7 Steps to a Successful Account-Based Marketing (ABM) Strategy


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Account-Based Marketing (ABM) is certainly the hot topic in B2B circles these days, but like other trends, ABM can encompass a whole range of activity – from something as simple as an email drip campaign to a more comprehensive, sustained, integrated program that incorporates multiple channels.

In our experience, the most effective ABM campaigns share 4 common traits. Successful ABM campaigns typically are:

segmented – so that any and all communication is as relevant to an individual account and decision-maker/role as possible

integrated – so that targeted contacts see a consistent, cohesive message via multiple channels

content-driven – so that it drives engagement and dialogue, vs. a program that attempts to sell a solution or drive meetings exclusively, and finally

of a sufficient duration, vs. a short-term “one off” approach, so that that success relies less on an accident of timing, and more on a consistent nurturing and education of the targeted list.

Planning on integrating Account-Based Marketing into your demand gen mix in 2016? Here are 7 steps to developing and executing a successful ABM program:

1. Identifying target accounts either via sales input and/or predictive modeling. Predictive technology can help identify those accounts most likely to actually convert, independent of which accounts are simply on sales’ “hit list”.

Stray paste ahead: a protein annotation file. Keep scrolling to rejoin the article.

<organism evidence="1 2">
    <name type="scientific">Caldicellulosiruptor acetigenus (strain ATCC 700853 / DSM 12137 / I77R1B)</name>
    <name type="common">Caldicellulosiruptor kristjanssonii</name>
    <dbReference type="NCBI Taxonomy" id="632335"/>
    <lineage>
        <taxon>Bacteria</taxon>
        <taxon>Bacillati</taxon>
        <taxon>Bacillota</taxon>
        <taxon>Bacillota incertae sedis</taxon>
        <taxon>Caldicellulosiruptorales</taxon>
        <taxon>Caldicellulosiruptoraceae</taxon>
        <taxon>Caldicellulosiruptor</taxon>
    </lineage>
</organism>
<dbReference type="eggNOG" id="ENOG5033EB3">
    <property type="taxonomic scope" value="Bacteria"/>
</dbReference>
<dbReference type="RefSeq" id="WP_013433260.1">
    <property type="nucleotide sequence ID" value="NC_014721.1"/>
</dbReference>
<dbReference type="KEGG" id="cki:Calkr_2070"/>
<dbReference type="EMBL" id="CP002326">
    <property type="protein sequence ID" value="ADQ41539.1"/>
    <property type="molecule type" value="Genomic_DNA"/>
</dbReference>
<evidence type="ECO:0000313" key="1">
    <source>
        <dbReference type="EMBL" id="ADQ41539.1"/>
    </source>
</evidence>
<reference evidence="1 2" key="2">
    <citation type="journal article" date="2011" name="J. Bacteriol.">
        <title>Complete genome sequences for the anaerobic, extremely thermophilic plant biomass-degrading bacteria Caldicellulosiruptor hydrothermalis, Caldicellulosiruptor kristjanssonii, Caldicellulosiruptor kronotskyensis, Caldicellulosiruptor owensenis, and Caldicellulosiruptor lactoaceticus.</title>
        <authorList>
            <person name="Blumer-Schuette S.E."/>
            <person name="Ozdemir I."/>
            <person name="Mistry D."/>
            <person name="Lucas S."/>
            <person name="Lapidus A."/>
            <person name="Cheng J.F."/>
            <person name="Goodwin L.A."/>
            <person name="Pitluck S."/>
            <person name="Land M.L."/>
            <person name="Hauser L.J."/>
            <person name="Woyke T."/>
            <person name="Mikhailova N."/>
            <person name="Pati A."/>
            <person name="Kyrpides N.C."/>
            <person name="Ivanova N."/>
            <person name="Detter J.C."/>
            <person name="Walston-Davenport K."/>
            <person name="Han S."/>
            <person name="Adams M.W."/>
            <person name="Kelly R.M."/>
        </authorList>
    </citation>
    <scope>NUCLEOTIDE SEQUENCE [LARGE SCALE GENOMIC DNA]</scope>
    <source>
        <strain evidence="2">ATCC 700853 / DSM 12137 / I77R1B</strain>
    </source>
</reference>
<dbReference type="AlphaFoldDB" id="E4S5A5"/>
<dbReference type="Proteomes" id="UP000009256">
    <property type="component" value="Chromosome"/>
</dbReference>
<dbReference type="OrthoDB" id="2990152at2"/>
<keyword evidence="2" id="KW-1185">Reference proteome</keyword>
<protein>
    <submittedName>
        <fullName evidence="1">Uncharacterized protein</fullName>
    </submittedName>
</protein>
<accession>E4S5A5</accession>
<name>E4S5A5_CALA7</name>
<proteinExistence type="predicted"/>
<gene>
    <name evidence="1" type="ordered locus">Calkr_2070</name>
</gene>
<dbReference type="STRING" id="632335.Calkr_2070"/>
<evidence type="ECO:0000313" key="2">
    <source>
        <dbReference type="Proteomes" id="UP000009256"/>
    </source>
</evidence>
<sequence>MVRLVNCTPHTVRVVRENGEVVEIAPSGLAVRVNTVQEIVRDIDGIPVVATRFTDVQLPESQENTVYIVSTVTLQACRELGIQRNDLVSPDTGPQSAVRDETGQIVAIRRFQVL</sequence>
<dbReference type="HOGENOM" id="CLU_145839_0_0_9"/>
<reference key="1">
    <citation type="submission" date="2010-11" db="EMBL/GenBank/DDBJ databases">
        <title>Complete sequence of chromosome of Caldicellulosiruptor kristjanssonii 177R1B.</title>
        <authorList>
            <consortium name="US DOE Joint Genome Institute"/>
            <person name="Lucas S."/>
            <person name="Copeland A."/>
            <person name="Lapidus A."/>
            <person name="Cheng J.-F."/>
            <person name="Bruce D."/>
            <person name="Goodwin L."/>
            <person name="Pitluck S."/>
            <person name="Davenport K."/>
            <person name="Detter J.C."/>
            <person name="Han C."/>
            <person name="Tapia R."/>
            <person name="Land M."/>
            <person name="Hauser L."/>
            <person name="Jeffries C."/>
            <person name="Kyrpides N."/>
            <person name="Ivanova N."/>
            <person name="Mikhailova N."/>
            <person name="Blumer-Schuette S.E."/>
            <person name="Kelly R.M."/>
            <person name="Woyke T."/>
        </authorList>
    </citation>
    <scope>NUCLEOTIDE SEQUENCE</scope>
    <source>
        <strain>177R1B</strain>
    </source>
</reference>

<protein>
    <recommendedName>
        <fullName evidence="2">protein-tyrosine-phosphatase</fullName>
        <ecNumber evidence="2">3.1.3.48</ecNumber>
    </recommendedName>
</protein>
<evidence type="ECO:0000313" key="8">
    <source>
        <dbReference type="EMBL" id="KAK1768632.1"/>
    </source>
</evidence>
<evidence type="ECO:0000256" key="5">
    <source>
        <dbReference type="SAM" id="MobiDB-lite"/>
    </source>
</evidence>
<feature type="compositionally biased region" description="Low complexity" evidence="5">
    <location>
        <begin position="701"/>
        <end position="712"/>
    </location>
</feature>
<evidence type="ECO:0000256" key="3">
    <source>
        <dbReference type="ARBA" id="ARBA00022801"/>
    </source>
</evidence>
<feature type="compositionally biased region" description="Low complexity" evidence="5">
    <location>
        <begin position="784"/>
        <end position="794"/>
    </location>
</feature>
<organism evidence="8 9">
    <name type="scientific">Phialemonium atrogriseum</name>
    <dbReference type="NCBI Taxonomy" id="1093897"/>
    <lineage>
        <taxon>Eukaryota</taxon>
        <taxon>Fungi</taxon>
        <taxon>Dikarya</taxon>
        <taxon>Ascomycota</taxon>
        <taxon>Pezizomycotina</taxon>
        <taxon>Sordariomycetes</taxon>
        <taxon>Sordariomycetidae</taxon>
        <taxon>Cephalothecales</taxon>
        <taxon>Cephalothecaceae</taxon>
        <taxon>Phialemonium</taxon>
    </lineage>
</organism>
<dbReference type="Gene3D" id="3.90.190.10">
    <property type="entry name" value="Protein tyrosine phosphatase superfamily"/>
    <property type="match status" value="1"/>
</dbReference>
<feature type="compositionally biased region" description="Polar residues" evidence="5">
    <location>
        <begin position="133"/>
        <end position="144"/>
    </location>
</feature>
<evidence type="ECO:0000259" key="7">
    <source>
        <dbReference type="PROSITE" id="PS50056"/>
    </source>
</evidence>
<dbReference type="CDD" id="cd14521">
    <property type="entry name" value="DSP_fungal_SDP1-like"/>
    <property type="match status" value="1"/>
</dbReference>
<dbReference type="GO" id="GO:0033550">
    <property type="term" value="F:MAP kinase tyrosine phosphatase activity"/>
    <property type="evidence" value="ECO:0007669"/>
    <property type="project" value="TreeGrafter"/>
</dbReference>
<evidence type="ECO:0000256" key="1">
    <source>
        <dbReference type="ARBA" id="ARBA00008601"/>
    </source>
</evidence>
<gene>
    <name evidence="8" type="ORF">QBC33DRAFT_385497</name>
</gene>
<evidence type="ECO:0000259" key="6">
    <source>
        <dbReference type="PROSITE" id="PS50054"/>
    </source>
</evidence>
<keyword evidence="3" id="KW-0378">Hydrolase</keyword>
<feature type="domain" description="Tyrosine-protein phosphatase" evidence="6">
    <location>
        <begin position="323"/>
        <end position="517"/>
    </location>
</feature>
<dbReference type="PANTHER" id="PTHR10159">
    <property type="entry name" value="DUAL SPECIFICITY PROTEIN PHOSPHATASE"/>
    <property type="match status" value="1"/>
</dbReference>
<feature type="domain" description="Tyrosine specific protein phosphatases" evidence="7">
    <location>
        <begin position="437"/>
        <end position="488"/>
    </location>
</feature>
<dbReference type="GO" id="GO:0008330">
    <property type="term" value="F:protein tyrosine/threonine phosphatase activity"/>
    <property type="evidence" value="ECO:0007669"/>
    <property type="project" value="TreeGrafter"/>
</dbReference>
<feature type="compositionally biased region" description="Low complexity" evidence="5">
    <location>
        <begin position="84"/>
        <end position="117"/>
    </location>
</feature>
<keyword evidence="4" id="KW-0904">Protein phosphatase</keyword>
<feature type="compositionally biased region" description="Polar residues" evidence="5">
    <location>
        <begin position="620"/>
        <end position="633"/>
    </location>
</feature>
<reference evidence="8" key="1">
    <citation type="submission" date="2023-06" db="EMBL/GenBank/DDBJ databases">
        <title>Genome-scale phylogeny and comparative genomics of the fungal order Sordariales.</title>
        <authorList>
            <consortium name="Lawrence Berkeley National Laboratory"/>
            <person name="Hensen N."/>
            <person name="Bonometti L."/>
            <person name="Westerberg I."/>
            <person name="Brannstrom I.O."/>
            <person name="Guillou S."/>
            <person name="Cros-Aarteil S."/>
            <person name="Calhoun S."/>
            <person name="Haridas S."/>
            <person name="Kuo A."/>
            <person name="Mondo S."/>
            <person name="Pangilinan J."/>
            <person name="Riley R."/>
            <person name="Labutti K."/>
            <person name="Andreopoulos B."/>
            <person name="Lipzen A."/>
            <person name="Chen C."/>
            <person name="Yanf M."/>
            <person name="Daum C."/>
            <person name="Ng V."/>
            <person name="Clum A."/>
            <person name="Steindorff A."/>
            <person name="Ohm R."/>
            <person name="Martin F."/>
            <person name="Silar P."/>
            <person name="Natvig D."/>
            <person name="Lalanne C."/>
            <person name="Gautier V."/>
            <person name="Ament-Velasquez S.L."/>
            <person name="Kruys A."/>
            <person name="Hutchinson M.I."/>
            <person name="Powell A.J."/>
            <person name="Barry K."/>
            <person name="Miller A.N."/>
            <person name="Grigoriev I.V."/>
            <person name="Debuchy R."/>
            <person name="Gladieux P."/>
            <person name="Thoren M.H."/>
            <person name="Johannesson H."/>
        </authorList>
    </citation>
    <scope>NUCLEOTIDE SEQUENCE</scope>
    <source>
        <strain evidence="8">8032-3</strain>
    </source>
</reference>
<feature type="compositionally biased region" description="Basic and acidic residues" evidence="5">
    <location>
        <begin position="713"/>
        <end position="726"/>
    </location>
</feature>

2. Identifying and/or developing a critical mass of relevant offer content to support the campaign, content that is specific and relevant to target roles, for example:

– Power User
– Economic Buyer
– Technical Buyer
– Internal Champion

3. Establishing specific, quantitative goals for the campaign. How will you measure success? Will KPIs revolve around engagement, meetings, opportunities, deals?

4. Identifying the channels and tactics necessary to drive the target results. Again, a multi-channel, integrated approach is likely to be most effective. Possible channels for ABM include:

– Proactive, outbound email and direct mail as a “drip campaign” to the targeted list
– Programmatic display advertising, to reach ideal contacts at targeted accounts via ad networks, perhaps with account- or industry-specific ad creative
Paid social advertising on LinkedIn, Facebook, and Twitter, via “custom audiences”
Paid search advertising on Google via the new “customer match” program
– Telemarketing outreach, either scheduled to coincide with campaign “touches” or triggered in response to campaign engagement
– Real-time Web personalization to deliver account-specific or industry-specific content on campaign-specific landing pages or on the advertiser’s main Website

5. Developing the relevant creative for implementation via the selected channels

6. Putting in place the appropriate sales alerts or other triggers based on campaign engagement or Web visits by target accounts

7. Creating a campaign calendar to plan the relevant touches and the associated offer or creative development.

Account-based Marketing is not something to be undertaken, and invested in, simply because it’s the hot new trend. But as part of an integrated, cohesive demand generation mix, one that blends both inbound and outbound tactics, ABM can play a key role in driving opportunities at high-value accounts.

Republished with author's permission from original post.

Howard Sewell
Howard has worked in marketing for 25+ years, and is president of Spear Marketing Group, a full-service B2B marketing agency. Howard is a frequent speaker and contributor to marketing publications on topics that include demand generation, digital marketing, ABM, and marketing technology.


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